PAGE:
It feels like the Cubs are getting ready to once again dominate the NL Central, given their resource advantage, in a way they never really had to stop doing. But there’s also a heavy don’t-believe-it-until-you-see-it element because it’s still the Ricketts family at work here.
Ohtani meter: 7. The Cubs will probably make more noise chasing Ohtani than actually chasing him, but that makes all the sense in the world. He fills a need, he makes them an NL contender with just his bat, given the state of the division the Cubs provide him with games that matter from year one. And they also have their own network that everyone hates to sell.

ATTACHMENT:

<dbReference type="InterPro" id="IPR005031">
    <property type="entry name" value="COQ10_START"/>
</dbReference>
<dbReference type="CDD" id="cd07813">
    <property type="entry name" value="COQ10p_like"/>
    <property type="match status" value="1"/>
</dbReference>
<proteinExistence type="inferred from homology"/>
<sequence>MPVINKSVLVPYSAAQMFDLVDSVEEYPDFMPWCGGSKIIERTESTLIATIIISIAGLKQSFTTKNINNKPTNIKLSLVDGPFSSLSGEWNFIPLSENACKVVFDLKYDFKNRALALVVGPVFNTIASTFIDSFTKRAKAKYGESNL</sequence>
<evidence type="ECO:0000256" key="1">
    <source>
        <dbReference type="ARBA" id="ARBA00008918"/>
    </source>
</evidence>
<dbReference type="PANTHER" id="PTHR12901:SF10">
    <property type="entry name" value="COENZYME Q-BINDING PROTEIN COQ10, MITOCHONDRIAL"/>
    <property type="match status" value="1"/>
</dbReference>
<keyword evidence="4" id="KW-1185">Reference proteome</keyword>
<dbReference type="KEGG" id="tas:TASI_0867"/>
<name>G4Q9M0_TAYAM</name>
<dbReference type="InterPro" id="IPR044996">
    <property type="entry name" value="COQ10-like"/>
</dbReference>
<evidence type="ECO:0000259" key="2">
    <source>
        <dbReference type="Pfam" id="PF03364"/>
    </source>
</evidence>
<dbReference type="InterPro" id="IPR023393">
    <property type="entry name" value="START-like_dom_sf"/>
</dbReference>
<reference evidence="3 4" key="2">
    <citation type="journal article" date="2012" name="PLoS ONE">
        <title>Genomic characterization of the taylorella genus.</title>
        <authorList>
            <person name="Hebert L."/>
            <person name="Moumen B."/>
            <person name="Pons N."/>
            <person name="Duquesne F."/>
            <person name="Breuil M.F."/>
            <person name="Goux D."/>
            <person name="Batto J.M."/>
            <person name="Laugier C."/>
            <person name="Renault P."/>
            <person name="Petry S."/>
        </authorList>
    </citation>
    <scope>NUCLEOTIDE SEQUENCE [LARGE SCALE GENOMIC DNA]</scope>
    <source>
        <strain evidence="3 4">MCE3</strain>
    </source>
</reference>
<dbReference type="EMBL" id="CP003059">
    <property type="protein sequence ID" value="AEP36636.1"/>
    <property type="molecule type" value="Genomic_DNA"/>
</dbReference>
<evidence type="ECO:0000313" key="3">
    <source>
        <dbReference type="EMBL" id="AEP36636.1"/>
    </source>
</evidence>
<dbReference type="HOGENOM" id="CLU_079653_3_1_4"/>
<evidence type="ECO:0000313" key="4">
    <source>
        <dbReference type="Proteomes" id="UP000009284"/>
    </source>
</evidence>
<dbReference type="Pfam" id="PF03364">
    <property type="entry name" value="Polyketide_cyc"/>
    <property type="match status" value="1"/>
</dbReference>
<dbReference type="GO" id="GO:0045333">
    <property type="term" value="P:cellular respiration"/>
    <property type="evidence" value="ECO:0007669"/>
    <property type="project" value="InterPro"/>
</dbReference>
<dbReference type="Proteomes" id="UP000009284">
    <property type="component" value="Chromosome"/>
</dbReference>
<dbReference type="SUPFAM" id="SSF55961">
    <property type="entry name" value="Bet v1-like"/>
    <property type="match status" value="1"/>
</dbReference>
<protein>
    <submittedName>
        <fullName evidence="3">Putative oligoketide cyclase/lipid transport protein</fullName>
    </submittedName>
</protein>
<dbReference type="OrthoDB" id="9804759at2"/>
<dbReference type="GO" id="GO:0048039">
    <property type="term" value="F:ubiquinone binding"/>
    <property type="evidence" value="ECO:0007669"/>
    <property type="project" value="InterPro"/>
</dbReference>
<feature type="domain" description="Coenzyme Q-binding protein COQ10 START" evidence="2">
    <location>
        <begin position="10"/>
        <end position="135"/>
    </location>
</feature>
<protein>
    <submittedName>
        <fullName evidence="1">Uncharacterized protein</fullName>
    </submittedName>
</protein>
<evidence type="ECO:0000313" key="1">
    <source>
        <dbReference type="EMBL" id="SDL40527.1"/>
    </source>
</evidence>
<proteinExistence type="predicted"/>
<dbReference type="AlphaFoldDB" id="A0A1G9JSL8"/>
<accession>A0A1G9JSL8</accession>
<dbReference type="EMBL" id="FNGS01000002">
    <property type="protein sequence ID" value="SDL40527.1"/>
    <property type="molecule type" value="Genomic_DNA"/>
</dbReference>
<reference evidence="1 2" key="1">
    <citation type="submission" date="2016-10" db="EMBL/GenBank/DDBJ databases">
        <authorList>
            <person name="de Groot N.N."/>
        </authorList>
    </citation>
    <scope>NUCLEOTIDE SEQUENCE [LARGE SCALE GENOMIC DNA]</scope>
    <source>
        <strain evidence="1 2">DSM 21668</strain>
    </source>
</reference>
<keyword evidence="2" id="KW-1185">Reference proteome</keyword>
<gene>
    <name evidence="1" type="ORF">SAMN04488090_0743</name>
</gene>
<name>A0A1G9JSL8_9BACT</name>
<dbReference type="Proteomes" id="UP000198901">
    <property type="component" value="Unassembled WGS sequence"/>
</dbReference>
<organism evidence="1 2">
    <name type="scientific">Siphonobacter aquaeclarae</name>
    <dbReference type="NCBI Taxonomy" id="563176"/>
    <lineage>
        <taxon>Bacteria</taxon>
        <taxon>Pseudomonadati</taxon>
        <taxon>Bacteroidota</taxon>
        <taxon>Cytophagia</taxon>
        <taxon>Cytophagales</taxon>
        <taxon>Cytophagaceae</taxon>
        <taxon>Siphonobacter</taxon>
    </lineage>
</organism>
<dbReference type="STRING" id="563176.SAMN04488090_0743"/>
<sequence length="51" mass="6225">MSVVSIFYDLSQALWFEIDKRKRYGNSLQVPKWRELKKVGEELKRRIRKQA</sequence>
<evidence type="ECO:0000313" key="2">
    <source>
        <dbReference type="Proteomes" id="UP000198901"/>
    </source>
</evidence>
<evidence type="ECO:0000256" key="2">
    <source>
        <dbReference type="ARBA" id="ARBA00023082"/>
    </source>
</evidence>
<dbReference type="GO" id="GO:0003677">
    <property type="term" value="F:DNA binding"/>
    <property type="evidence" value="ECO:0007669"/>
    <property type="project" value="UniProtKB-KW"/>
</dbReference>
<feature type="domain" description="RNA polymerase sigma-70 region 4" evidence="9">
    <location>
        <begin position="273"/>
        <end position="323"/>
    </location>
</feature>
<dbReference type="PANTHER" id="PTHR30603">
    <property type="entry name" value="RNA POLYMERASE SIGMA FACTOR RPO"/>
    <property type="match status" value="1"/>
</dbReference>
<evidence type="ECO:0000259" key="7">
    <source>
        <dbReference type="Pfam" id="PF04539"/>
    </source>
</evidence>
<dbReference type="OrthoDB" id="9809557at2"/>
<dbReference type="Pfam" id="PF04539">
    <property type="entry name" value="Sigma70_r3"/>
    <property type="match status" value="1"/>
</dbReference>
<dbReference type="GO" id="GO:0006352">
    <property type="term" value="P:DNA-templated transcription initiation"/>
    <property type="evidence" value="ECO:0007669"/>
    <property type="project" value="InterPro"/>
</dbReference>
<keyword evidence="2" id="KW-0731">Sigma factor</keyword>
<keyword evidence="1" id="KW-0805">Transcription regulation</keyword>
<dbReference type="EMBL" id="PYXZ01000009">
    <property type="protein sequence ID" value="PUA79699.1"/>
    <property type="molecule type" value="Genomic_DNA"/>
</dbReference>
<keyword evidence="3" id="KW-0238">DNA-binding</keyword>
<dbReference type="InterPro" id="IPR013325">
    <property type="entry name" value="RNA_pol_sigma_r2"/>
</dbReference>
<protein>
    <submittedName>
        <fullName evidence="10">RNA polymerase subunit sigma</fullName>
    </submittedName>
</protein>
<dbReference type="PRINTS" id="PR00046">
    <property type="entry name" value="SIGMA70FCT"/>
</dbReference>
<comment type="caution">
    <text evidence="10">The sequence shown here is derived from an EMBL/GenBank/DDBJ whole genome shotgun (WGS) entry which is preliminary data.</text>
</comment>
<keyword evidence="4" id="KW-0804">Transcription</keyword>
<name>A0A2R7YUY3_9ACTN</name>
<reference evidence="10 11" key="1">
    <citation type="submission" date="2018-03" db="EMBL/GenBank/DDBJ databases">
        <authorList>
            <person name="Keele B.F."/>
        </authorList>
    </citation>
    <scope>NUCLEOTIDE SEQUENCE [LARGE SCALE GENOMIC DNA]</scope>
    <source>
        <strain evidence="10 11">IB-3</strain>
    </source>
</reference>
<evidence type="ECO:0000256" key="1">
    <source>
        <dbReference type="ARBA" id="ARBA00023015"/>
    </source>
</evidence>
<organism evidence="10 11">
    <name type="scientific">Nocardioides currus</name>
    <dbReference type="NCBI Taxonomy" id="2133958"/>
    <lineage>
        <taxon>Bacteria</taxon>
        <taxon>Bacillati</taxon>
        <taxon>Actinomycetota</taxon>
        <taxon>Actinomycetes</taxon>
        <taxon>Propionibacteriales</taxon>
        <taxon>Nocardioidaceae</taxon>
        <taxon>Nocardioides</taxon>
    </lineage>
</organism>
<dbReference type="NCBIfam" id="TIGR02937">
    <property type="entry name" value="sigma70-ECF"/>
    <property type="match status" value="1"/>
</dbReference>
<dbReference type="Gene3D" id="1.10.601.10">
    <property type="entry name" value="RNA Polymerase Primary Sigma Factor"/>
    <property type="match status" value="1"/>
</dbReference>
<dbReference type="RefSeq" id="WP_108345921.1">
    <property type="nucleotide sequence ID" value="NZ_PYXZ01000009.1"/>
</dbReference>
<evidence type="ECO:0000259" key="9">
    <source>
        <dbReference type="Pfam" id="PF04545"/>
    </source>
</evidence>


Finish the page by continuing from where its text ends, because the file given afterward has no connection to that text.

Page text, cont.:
Owner cheap index: Galactic and asshole
Prospects: For as much excitement as the Reds generated for a minute or two there with the host of kids who came through and at least flashed, they’re hardly a sure thing in 2024. Elly De La Cruz struck and changed throughout in something of a sucking sound at the board. He won’t stay that way, but when he becomes Alex Rodriguez 2.0, it’s not exactly known or automatic either. Christian Encarnacion-Strand’s K/BB rate is still itching. Jonathan India actually has more mediocre defensive or offensive value, which is why the Reds aren’t exactly clear on how much they want to trade him. An upgrade at DH will not fail.